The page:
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American English: /pəˈreɪd/
British English: /pəˈreɪd/

Translation of parade in Spanish:


  • 1 (procession) fashion parade
    desfile de modas or de modelos
    he made a parade of his knowledge/wealth [derogatory]
    estuvo haciendo alarde de sus conocimientos/su dinero
    Example sentences
    • The parade will set off from Victoria Square at 2.35 pm to walk through the town centre towards Bolton Parish Church in Churchgate for a service at 3pm.
    • The parade will set off from Albert Square at about 1pm this Sunday and wind its way to Chinatown for an afternoon of celebration.
    • Dozens of people lined Salisbury Street in Amesbury to watch a parade from the car park to St Mary and St Melor Church.
    Example sentences
    • Militia units, particularly elite volunteer regiments, used the occasion to march in parades and display their military prowess and social standing.
    • The president salutes army troops during a military parade yesterday, during the final inspection before leaving office.
    • The crowd and live television audience were treated to a spectacular display of military parades, flypasts and parachutists.
  • 2 (assembly) (Military) to be on parade (Military)
    estar formado or en formación
    (on display) estar en exposición or a la vista de todos
    Example sentences
    • There are countless winks to the audience as a parade of stars appears in self-effacing cameos.
    • It was tough concentrating, because there on the pavement was a non-stop parade of women who appeared to be lifetime members of the What Not To Wear Club.
    • The exhibition also saw a parade of ethnic dresses for men, women and kids.
  • 3 (of shops) (British)
    hilera (feminine) de tiendas
    Example sentences
    • It wants to build a £15m supermarket on the site, together with a small parade of shops and an office development.
    • To support the team's work, Merton Council has arranged to clean graffiti free of charge from small shop parades.
    • A little further away on Boroughbridge Road a very popular bakery closed and will now be demolished for flats, which seems a bit strange because it was part of a parade of shops.

transitive verb

  • 1 (display)
    desfilar con
    hacer alarde or ostentación de
    alardear de
    hacer ostentación de
    hacer desfilar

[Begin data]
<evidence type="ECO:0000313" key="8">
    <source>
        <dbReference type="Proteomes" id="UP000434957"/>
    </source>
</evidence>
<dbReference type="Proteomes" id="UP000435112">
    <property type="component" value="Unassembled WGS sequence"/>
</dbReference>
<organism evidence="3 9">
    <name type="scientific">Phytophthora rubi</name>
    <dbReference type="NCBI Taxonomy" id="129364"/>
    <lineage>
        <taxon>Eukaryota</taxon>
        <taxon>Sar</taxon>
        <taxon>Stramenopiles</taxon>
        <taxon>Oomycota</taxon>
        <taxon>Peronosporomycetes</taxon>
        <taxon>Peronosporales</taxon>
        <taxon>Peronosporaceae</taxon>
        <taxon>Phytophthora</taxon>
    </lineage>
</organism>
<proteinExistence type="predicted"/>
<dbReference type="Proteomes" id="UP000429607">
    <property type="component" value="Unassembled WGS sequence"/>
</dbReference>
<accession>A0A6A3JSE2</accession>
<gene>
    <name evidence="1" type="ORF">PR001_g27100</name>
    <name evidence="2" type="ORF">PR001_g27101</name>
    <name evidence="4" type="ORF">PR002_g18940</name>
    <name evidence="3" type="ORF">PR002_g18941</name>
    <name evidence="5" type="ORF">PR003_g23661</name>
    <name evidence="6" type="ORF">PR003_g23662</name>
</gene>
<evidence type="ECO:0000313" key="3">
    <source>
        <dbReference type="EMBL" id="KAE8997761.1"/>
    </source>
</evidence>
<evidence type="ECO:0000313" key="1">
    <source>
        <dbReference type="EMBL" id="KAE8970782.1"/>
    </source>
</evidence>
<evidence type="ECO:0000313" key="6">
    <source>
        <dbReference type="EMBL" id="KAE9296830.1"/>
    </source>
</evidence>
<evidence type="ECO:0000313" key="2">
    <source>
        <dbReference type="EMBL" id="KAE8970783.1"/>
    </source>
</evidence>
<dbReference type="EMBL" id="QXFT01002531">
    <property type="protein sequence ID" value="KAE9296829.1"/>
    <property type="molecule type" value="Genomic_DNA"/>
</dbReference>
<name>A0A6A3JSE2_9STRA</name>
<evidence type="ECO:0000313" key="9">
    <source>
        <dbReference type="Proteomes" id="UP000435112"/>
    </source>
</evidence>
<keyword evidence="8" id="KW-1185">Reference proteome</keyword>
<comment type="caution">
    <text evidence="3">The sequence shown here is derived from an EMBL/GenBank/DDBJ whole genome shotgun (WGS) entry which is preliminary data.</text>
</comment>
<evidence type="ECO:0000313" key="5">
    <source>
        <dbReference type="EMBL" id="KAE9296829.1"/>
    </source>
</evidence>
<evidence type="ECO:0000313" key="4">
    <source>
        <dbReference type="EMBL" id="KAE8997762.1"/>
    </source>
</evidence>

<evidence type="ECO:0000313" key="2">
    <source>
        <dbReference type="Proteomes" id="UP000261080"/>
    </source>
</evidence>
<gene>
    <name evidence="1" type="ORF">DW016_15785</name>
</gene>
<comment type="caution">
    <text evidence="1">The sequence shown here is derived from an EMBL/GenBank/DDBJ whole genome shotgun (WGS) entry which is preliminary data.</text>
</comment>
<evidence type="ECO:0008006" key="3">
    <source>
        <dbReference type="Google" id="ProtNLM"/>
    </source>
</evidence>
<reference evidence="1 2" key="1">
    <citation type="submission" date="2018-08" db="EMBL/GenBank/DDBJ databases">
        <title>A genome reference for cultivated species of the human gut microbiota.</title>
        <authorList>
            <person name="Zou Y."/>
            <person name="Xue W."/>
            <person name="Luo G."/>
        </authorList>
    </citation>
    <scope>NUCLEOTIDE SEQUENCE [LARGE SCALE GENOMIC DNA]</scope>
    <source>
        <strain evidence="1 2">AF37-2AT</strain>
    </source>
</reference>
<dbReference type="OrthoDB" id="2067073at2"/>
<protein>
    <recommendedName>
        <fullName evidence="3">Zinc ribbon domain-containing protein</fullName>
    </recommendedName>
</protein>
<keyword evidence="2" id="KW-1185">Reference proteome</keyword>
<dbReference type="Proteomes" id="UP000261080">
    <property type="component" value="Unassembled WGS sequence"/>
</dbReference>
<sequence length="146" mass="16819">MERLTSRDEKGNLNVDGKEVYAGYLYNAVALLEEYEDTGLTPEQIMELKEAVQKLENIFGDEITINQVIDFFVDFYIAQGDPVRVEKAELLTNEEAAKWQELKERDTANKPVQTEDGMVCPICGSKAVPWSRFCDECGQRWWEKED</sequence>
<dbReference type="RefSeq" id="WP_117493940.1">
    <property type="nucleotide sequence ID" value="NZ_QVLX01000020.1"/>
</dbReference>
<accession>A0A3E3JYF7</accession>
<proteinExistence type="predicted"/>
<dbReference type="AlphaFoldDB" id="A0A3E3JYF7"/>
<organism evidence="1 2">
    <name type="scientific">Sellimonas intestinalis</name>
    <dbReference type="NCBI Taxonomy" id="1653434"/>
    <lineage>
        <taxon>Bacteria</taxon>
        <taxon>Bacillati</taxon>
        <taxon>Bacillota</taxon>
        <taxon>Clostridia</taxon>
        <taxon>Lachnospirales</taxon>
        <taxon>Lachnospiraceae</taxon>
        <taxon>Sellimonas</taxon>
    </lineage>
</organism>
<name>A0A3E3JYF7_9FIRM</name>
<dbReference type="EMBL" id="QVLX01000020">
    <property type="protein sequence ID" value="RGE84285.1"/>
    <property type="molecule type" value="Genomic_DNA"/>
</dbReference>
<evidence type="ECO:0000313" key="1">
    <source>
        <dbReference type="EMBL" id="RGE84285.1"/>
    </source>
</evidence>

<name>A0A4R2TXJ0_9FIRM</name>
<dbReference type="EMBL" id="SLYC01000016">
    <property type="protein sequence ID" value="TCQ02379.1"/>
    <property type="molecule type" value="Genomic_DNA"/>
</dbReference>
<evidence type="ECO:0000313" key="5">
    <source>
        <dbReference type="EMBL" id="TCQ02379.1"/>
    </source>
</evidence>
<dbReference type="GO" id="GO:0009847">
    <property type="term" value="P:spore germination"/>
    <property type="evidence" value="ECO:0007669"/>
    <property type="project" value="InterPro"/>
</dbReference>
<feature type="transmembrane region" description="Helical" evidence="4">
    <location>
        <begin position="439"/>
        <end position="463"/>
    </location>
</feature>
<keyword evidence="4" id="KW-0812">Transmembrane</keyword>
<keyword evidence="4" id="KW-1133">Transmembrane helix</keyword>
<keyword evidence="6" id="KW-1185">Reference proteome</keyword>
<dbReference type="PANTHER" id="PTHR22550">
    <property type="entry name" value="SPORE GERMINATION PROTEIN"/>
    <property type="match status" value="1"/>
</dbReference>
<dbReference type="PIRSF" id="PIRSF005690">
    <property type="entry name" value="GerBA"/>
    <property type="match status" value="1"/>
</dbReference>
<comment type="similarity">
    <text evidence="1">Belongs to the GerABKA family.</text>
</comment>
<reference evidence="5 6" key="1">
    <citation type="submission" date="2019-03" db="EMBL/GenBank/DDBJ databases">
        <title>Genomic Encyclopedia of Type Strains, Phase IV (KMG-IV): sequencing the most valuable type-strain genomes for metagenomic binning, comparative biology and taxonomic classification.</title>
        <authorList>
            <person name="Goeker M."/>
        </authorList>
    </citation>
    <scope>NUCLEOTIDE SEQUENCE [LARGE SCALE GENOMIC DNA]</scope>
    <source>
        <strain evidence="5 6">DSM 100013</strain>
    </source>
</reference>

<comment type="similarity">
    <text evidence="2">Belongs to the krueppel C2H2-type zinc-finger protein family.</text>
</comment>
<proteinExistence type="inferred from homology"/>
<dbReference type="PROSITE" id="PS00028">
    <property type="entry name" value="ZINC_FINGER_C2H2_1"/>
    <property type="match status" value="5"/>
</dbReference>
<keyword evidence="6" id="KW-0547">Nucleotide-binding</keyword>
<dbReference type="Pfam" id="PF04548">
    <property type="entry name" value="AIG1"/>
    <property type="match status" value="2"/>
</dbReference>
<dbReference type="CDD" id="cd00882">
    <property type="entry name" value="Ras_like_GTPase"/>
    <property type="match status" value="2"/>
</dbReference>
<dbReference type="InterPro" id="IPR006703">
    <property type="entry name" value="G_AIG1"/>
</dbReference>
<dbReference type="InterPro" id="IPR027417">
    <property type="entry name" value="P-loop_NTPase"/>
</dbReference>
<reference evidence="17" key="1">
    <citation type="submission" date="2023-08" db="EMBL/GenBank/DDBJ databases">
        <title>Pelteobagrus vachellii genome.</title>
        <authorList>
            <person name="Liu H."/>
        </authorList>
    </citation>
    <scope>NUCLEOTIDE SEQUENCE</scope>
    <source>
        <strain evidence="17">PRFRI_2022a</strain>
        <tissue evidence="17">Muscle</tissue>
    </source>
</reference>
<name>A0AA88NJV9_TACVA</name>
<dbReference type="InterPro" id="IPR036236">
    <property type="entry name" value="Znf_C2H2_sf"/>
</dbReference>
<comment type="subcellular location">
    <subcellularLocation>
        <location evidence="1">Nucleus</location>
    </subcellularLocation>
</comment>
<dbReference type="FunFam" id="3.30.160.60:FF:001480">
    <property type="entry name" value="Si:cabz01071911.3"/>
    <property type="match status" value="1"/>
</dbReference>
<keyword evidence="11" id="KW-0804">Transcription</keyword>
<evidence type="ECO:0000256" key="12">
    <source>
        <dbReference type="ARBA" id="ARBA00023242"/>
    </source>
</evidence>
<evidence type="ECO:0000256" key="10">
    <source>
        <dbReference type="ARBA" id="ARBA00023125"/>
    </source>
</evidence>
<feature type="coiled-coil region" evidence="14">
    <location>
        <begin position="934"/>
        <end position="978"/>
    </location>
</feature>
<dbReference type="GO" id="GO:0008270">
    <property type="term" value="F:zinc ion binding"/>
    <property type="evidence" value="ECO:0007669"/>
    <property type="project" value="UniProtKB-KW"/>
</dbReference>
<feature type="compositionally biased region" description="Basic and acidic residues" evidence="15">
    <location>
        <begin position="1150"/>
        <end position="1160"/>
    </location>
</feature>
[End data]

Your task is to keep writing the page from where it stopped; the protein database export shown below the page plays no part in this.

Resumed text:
they paraded placards condemning the decision
    desfilaron con pancartas que condenaban la decisión
    Example sentences
    • They chased a now fully-clothed offender, nabbed him and marched him back over the fence and paraded him past the crowd in the Merv Cowan stand.
    • The stadium staged its first meeting on July 30, 1932, when legendary greyhound Mick the Miller was paraded around the track.
    • The thought of Nina clinging to Scott's arm and parading him all over school for the rest of the day made a wave of nausea sweep over me.
    Example sentences
    • The King paraded his army, hoping to impress and perhaps intimidate.
    • Domed ceilings, Georgian columns and plunging chandeliers exude palatial grandeur, an impression enhanced by the amount of jewellery paraded by Glasgow's glitterati.
    • The university students swagger down here as though it were a catwalk, parading their Parisian clothes.
  • 2 (march, walk)
    desfilar por
    Example sentences
    • My mother would often parade in public places with me whenever she would go out and I was not doing anything at home.
    • Municipal councilors, government employees and the general public then paraded around town to welcome in the Thai New Year.
    • Those who dislike any form of martial mimicry or organised religion do not want to see their children parading and marching to church in uniform.
  • 3 (assemble)
    hacer formar

intransitive verb

  • 1 (march, walk) the boys paraded around, showing off to the girls [derogatory]
    los muchachos se pavoneaban delante de las chicas
    to parade up and down (soldier/model/child)
    (swagger, strut) andar de aquí para allá pavoneándose
  • 2 (masquerade) self-interest parading as humanitarianism
    el propio interés haciéndose pasar por humanitarismo
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